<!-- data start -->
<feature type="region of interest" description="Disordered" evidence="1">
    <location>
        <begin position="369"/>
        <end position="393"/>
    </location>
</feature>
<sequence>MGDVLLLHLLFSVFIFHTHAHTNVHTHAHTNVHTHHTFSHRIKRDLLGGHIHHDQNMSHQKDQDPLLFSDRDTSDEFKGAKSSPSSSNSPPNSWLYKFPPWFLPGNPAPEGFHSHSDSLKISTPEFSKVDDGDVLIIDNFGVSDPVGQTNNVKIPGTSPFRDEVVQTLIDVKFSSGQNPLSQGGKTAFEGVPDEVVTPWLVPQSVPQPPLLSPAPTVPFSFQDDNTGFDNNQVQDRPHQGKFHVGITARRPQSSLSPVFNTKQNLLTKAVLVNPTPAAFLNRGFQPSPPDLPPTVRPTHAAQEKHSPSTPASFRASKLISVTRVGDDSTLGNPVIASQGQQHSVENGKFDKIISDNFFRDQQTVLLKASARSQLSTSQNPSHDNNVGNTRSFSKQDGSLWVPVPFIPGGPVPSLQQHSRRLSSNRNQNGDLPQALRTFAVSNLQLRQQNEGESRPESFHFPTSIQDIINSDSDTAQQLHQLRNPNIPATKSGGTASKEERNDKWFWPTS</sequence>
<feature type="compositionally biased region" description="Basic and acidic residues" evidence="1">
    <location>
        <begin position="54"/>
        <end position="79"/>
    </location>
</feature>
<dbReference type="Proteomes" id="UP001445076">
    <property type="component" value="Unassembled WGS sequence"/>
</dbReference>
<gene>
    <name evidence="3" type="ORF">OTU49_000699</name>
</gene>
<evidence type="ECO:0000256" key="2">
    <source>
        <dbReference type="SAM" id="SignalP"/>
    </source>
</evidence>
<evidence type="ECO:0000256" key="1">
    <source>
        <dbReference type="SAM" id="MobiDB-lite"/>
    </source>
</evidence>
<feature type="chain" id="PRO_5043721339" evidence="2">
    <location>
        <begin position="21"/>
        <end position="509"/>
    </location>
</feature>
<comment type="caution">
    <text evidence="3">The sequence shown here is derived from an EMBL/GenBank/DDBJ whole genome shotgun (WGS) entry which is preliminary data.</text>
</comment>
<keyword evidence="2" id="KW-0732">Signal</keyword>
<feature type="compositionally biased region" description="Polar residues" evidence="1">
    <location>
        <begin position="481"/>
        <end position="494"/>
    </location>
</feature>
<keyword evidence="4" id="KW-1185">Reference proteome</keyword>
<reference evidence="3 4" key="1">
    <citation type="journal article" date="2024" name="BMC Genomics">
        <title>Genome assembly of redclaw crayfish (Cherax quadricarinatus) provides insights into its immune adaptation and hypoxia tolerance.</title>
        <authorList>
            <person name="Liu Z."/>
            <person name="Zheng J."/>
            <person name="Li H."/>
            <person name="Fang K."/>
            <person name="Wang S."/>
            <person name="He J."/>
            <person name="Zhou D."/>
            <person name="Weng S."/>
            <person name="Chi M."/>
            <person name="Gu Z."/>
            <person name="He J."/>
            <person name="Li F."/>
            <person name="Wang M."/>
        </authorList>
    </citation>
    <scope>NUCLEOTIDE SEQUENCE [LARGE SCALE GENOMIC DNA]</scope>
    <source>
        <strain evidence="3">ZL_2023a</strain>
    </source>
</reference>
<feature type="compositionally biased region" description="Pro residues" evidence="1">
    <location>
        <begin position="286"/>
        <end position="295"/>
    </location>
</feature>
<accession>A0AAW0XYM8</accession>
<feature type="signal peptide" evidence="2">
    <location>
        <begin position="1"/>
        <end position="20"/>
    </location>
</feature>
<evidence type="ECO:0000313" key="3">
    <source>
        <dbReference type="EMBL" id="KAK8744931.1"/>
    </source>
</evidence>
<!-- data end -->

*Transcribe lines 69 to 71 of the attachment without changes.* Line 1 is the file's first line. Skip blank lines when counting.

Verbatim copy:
    </source>
</reference>
<feature type="compositionally biased region" description="Pro residues" evidence="1">